Amendment moved— Clause 1, page 1, line 11, after ("may") insert ("subject to appeal to the Treasury on the part of owners and occupiers of land or buildings").—(Lord Southwark.)


According to the Amendment on the Paper it appears to me that my noble friend is anxious to appeal to the Treasury on a matter which, by the action of your Lordships' House a few minutes ago, they will have already given a decision upon. It does not seem to me that this is a very practical or sensible solution; but were that not so, I should feel obliged to ask your Lordships to reject the Amendment for this reason—that the Treasury can know nothing about the local needs either of the exchange or of the local people, and it would necessitate a great deal of inquiry, correspondence, and expense, and therefore delay; whereas speed, as I have endeavoured to show on more than one occasion, is almost the essence of the matter in regard to these labour exchange buildings, with crowds of people not only in the near future but on Monday waiting for relief. I venture to suggest to my noble friend that owners are sufficiently protected by the right of appeal to the Defence of the Realm Losses Commission to which I referred yesterday.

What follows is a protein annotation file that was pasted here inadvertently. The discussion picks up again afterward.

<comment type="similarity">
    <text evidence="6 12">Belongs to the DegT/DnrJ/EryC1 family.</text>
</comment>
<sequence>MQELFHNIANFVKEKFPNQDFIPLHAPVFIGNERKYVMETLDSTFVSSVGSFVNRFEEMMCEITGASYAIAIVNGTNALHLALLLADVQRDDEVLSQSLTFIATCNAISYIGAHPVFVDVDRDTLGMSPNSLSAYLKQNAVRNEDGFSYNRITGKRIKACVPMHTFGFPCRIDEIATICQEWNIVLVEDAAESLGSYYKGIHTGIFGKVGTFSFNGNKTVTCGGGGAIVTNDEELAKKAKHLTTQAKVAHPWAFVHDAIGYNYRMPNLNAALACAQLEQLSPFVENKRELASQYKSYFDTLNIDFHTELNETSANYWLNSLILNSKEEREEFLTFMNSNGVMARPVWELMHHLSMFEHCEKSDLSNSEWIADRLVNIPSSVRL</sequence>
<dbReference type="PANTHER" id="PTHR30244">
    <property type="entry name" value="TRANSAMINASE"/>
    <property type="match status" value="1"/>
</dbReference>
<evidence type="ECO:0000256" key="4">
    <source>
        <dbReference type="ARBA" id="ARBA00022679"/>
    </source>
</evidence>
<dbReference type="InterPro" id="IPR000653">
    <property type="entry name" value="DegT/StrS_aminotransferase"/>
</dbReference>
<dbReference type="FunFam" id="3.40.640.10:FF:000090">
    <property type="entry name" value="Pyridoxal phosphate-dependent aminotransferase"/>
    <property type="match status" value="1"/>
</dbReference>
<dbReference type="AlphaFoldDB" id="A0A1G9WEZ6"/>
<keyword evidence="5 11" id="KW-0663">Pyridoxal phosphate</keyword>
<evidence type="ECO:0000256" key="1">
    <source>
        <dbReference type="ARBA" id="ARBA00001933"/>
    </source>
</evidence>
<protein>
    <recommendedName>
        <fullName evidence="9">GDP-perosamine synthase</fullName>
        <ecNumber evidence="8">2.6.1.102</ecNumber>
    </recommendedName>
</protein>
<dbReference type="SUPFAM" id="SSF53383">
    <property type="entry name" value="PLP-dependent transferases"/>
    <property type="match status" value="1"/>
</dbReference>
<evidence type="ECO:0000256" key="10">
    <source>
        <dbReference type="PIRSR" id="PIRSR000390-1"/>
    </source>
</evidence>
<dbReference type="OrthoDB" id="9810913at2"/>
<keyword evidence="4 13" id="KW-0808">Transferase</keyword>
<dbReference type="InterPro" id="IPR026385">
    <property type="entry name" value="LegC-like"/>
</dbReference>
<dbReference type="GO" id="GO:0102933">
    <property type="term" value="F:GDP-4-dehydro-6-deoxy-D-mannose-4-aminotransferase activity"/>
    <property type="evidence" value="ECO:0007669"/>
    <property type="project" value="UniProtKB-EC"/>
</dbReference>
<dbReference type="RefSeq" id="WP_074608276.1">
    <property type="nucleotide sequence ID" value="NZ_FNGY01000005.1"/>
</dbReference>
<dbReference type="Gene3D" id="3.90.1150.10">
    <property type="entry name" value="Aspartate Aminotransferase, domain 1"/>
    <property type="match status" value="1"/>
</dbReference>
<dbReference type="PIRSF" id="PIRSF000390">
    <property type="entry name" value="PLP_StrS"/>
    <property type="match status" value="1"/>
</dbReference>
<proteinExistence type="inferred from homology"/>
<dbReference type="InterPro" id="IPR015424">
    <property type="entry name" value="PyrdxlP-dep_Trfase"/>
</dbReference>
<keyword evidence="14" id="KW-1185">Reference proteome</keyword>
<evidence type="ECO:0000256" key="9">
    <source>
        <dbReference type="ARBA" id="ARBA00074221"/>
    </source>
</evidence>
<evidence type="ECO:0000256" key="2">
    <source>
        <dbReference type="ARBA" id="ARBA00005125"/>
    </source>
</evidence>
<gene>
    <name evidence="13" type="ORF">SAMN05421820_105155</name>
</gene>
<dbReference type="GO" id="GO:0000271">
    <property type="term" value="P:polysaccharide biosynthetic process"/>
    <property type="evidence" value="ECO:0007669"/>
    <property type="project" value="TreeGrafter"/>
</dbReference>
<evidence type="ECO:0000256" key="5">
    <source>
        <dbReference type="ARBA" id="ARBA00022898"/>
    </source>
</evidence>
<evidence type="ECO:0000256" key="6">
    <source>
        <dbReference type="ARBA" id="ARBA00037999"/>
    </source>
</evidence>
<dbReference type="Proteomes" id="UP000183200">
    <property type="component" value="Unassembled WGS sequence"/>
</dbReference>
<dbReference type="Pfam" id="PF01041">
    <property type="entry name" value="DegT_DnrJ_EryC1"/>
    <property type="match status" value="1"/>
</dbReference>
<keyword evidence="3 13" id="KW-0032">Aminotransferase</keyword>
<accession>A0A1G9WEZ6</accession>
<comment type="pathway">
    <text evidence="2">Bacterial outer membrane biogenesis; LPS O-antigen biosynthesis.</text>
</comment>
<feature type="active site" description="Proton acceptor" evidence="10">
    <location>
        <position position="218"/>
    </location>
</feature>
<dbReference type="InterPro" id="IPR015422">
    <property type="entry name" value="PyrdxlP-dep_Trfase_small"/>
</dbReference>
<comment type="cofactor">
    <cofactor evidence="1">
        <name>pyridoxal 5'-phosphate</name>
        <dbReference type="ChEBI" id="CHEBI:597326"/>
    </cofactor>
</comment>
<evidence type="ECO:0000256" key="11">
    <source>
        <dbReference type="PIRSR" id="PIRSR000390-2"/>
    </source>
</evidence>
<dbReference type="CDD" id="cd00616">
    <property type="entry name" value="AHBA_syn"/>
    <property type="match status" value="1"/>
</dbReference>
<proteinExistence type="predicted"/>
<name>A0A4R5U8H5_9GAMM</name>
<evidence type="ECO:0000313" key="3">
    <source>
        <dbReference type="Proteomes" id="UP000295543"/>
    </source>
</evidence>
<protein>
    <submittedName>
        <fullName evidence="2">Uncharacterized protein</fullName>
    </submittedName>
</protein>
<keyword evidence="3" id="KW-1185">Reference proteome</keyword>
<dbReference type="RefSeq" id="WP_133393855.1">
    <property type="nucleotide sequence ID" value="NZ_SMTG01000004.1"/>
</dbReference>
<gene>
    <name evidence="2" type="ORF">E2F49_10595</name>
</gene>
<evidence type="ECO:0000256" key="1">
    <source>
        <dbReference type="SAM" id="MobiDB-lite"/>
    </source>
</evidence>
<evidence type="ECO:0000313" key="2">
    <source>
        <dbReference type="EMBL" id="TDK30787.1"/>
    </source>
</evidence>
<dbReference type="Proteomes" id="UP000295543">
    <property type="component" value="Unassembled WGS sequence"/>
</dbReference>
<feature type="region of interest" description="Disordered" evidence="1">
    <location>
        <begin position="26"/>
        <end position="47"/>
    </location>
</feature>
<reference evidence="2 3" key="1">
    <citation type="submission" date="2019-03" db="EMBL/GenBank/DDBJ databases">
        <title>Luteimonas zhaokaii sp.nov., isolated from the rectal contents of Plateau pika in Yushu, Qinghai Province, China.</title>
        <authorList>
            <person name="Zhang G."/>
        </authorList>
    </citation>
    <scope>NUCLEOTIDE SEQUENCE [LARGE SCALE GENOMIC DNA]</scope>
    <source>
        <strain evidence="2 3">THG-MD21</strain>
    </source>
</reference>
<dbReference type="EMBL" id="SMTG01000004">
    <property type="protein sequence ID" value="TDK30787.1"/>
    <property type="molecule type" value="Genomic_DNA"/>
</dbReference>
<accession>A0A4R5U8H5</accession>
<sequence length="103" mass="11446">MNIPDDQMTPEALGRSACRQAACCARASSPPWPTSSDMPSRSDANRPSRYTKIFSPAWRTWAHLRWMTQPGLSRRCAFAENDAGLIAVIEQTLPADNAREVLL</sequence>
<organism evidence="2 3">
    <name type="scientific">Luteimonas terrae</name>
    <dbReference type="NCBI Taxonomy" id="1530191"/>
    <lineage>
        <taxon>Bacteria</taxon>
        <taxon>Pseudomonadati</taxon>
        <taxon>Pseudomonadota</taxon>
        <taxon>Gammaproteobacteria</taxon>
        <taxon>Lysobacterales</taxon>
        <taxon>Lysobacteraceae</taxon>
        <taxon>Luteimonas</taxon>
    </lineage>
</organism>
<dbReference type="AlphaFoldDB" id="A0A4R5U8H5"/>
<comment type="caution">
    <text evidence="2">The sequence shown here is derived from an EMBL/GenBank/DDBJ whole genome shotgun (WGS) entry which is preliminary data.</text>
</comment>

I should like to say this in answer to the noble Viscount. The Amendment of the noble Marquess which has been accepted is placing the Treasury in control of the purchasing or taking of premises, but that has nothing to do with dealing with persons whose property has been commandeered. As the noble Viscount said, we have an appeal to Lord Terrington, but that can all be avoided if there is an appeal before compensation has to be given. I hope that noble Lords will consider that owners should have some right of appeal before their property is taken. There are very many harsh cases, and I am speaking of what would be appreciated throughout the business world, with regard to premises taken in this autocratic way.

On Question, Amendment negatived.

Clause 1, as amended, agreed to.

Remaining clause agreed to.

Then (Standing Order No. XXXIX. having been suspended) Amendment reported: Bill read 3a and passed, and returned to the Commons.